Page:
Results of high pressure filtration are presented in Tables 4, 5. It is observed that nitrogen injection increases asphaltene precipitation compared to natural depletion. Swelling results in Figure 2 show that nitrogen raises bubble point pressure of the heavier sample (B) more compared to the lighter one (A) .The lower the initial dissolved gas, the higher the effect of nitrogen on phase and solubility behavior of the crude oil, which in turn, causes more instability of asphaltenes.

3.2. High pressure microscopy

Captured images are processed based on the contrast difference between crude oil and aggregates. Figures 3, 4 show analyzed photos from natural depletion and gas injection experiments near the bubble point pressure of the corresponding fluids (2900 and 7500 psi respectively). It seems that nitrogen influences the mechanism of asphaltene precipitation and structure of aggregates. Number, length, width, perimeter and area of the flocs at different operating conditions are summarized in Table 6.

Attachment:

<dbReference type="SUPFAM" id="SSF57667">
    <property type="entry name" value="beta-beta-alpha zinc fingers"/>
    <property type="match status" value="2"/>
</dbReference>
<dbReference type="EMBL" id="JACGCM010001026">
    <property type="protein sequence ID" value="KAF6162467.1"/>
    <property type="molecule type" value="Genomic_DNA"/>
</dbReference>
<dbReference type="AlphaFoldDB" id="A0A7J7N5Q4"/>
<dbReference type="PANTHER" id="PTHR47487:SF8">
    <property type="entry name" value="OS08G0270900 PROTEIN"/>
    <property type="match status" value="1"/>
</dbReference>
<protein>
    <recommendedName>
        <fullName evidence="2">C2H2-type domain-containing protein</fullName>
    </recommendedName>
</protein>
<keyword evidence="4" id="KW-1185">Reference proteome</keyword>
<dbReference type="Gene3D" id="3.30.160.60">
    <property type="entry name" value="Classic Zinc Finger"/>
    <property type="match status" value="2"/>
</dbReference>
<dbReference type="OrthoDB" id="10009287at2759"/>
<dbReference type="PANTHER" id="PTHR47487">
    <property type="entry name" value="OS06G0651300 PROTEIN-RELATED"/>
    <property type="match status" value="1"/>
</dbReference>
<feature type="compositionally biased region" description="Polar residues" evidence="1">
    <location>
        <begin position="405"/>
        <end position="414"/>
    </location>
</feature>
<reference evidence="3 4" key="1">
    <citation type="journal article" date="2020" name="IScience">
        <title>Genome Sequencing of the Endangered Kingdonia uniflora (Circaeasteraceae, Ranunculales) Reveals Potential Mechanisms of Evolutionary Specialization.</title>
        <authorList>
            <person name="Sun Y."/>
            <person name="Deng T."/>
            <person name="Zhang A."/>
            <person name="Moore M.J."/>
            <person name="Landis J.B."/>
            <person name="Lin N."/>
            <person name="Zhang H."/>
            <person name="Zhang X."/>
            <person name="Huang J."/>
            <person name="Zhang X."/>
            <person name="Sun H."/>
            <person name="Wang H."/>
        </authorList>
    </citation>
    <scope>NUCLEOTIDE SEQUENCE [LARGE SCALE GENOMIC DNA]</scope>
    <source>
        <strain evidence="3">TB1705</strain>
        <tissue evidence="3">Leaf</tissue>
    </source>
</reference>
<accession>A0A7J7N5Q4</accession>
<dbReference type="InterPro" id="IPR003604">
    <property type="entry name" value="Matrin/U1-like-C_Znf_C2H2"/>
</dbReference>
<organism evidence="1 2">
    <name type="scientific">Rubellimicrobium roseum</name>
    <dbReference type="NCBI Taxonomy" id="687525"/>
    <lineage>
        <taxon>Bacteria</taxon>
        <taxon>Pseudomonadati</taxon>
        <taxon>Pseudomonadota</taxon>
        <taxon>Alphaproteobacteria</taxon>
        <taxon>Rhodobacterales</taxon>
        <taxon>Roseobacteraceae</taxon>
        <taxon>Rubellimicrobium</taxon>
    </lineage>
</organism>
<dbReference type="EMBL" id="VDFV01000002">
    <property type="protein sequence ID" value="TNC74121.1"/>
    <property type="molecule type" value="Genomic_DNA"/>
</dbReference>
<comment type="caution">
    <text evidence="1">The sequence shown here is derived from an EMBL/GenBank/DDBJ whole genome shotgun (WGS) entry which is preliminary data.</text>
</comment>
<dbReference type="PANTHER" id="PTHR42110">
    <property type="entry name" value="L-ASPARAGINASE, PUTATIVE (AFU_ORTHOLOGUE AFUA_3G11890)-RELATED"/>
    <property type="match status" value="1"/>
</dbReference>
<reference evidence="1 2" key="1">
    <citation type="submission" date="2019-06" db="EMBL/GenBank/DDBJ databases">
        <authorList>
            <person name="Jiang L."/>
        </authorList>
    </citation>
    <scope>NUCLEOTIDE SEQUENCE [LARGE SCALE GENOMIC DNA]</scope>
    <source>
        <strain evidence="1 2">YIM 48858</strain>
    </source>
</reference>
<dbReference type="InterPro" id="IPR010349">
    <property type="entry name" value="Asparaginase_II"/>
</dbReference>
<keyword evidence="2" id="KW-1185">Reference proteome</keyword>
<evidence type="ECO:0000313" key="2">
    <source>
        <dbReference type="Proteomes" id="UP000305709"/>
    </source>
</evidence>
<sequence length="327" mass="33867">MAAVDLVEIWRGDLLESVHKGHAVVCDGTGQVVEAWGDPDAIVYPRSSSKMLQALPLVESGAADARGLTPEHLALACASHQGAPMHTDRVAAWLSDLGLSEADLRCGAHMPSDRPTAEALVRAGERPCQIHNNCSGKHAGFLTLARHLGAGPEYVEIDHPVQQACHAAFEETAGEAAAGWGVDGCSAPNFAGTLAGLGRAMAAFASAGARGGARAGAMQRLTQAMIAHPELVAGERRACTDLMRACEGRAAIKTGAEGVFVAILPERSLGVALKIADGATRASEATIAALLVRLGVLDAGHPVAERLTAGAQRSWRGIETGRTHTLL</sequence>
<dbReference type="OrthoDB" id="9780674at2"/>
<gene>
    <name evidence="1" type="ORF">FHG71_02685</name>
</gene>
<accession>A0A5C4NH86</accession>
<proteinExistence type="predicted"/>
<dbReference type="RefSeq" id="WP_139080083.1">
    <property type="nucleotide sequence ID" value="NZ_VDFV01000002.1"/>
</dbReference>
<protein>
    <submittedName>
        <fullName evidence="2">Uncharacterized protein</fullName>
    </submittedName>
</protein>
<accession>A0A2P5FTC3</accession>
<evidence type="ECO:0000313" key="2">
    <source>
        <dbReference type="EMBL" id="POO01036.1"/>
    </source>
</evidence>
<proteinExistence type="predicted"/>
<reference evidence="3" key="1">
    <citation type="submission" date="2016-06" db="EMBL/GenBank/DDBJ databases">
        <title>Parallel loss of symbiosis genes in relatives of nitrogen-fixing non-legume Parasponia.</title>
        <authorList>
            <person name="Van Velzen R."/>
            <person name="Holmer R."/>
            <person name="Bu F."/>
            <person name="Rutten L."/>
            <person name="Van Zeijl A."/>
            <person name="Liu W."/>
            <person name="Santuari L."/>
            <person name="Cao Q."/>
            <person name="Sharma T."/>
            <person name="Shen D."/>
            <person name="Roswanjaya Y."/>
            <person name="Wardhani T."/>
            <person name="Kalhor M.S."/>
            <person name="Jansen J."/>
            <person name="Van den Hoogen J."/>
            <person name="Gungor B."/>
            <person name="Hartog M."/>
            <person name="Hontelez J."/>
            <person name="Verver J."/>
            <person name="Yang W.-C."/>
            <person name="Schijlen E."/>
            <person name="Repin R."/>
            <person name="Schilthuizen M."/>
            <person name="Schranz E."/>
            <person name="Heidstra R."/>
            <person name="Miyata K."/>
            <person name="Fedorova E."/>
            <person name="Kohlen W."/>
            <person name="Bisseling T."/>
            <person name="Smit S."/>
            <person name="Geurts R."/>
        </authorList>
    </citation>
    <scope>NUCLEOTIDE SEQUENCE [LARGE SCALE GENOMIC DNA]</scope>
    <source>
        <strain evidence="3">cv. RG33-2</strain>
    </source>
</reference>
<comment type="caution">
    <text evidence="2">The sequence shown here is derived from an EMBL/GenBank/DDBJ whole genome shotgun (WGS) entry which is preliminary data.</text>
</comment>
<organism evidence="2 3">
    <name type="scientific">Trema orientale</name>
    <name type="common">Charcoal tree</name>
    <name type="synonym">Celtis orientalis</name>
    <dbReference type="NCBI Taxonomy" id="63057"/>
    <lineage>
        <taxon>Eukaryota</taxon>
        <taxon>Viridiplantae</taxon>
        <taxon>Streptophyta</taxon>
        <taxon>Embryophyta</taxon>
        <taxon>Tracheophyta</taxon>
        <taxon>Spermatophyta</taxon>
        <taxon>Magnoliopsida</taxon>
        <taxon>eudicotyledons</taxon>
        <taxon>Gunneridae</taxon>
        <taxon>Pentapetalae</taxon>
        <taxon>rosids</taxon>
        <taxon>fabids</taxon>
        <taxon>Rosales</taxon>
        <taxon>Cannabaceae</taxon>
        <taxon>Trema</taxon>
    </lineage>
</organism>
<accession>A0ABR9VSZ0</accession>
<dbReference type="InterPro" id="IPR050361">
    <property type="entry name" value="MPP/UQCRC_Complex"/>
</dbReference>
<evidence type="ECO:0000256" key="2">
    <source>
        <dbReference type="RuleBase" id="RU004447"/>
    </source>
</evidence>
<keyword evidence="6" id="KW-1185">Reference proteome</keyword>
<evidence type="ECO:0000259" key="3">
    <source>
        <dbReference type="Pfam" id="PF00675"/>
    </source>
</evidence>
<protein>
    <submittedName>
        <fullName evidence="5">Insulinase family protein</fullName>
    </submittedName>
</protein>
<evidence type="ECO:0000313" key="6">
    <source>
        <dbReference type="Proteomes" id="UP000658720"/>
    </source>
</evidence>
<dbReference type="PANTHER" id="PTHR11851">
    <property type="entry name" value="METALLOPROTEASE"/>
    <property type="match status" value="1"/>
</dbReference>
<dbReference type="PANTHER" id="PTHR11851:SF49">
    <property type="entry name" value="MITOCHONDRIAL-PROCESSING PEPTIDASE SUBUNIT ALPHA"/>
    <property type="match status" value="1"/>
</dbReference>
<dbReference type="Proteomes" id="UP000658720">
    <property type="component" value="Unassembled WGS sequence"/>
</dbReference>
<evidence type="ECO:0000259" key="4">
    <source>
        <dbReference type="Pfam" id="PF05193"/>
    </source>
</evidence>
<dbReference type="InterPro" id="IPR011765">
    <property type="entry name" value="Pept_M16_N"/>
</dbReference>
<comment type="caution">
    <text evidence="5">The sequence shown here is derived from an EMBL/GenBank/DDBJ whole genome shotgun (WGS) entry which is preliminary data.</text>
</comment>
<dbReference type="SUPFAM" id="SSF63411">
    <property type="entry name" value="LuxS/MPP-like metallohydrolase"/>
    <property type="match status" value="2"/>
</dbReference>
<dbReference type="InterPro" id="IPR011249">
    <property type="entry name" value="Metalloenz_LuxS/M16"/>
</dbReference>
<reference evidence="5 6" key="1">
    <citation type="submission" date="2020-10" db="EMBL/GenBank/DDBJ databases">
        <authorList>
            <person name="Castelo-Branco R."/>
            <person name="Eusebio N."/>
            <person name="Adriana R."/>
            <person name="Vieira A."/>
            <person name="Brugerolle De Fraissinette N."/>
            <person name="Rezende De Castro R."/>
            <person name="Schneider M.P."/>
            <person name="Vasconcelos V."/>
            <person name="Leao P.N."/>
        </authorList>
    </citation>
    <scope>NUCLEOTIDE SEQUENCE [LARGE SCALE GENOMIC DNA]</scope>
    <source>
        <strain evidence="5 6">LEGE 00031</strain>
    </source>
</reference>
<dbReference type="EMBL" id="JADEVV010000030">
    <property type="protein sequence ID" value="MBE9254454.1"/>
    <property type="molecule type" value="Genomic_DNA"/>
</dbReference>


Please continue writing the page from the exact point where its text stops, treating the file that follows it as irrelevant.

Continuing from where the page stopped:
Bimodal histogram of particle size distribution in Figures 5, 6 shows that two different types of aggregates are present in the mixture. For the original reservoir fluid, most of particles are smaller than 10μm at 4500 psi. By lowering pressure to 3200 psi, the larger clusters show up while the number of small particles is still increasing. It shows that the diffusion limited precipitation is still dominant at this point. Around bubble point pressure, at 2900 psi, small particles decrease in count and agglomerated clusters reach their maximum occurrence. Improvement of crude solubility below Pb, breaks up the composite clusters and increases the population of basic particles. Similarity of histograms above and below saturation pressure shows that asphaltene aggregation is totally reversible at these conditions.